The Relationship Blog

Couples Therapy Technique: Consider The “We” Part Of Our Relationship

The longer my wife and I are together, the more conflicted our relationship has become. Is this a sign that we’re not going to make it?

Dr. Bruce Derman: This question, “Are we going to make it?”, comes up in every single couples workshop that we do. We hear this over and over again, in our view, it’s due to couples getting caught up and competing with one-another, and emphasizing their own individuality. This served your individual egos in trying to prove that one of you is right, but it does not serve the relationship. What is missing is what we call the “we” part. And the “we” is only interested in the loving connection between the two of you.

Marla Gorlick: I was shocked when Bruce brought up, for the first time, that there were three of us in our relationship. I thought is this guy hearing a voice? Or is there a closet that I haven’t looked in, in his house. But then after a lot of conversation, it made perfect sense to me that there’s his needs, there’s my needs, and there’s the relationship’s needs.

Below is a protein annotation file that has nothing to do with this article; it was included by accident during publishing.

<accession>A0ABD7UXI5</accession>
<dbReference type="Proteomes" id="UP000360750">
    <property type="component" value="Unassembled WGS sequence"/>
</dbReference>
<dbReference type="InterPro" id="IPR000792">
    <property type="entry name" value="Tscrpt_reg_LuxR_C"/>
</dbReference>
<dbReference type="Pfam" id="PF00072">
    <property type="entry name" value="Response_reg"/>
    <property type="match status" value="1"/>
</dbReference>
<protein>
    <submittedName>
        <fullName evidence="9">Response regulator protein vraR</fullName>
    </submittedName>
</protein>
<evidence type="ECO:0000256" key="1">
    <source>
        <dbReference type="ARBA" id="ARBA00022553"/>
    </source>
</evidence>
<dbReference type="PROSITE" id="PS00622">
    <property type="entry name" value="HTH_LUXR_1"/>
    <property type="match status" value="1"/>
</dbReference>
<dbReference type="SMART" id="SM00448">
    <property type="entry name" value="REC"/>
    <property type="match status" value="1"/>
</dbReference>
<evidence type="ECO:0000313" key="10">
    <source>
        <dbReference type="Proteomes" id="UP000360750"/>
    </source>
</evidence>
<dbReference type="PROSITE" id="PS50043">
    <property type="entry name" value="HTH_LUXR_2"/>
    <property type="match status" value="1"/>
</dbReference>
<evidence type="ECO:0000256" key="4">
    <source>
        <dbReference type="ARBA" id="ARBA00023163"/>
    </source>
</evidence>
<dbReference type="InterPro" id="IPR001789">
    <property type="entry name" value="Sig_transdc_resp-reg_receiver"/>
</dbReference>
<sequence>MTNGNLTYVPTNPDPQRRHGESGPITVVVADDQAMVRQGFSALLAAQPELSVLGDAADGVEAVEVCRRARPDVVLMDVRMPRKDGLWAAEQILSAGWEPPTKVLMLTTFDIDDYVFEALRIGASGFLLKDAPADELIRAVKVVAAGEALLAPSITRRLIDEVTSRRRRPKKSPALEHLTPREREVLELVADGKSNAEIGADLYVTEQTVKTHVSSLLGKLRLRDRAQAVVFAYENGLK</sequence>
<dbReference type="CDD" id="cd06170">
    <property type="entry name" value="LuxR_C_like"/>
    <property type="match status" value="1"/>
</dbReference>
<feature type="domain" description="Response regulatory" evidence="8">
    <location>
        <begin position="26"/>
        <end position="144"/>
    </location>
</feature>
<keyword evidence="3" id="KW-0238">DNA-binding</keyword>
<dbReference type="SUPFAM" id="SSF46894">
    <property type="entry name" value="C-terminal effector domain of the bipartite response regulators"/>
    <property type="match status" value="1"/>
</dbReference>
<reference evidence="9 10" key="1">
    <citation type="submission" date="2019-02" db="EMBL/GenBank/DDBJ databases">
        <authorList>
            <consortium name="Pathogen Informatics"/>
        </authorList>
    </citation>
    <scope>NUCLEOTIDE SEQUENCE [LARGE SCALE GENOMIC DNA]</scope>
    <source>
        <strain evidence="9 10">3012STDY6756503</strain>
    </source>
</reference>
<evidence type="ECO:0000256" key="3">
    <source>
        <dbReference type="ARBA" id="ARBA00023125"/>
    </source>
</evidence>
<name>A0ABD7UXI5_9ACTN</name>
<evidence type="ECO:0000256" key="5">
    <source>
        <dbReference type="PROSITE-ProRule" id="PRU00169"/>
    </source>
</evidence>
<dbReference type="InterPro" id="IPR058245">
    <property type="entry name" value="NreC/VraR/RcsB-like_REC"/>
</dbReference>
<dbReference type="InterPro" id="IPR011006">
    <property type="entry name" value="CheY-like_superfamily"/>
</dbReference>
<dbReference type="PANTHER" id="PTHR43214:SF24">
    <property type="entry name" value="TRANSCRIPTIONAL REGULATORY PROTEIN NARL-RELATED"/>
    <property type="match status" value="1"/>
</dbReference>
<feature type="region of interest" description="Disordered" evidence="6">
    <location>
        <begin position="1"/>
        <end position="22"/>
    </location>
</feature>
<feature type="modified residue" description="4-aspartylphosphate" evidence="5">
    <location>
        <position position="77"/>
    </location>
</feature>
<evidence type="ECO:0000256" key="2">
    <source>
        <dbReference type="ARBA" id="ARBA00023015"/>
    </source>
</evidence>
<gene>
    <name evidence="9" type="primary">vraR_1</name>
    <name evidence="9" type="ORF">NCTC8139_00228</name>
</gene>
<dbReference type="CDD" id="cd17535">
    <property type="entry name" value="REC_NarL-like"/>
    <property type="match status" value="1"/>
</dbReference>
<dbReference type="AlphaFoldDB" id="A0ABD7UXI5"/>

Dr. Bruce Derman: The “we” is a separate entity, and needs to have its own place. It only cares about the relationship. It has no interest in winning, proving, or defending anything. It does not talk in paragraphs. It only cares about the loving mutual harmony of the relationship. When you as a couple can listen to the “we”, there will be much less fighting and much more of you being on the same page.

Marla Gorlick: We pay a lot of attention to the “we”, and especially when we get stuck with one of our needs trying to dominate the relationship. So where do you find your “we” you might be asking? Well it’s not lost. It’s right there in one question, and that is, “What would the “we” part of the relationship be saying to you right now, and what is it asking you to do?”

Dr. Bruce Derman: Perhaps your “we” is saying that you really need to listen to the other and hear them more deeply or you need to make a bigger commitment, or you need to slow down. And the more you can establish the “we” as its own living part in your relationship, you’ll feel much more inspired because you’ll be experiencing that you’ve created a bigger relationship that can hold the two of you individually and yet also support a loving, mutual, relationship.


For more information on couples therapy in Los Angeles & Woodland Hills, contact Dr. Bruce Derman PH.D. at or Marla Gorlick at

Author: Bruce Derman Ph.D. is a licensed clinical psychologist in private practice in Woodland Hills and Santa Monica, California who specializes in working with people in all stages of relationships. You may reach Dr. Derman by calling (818) 375-7194.

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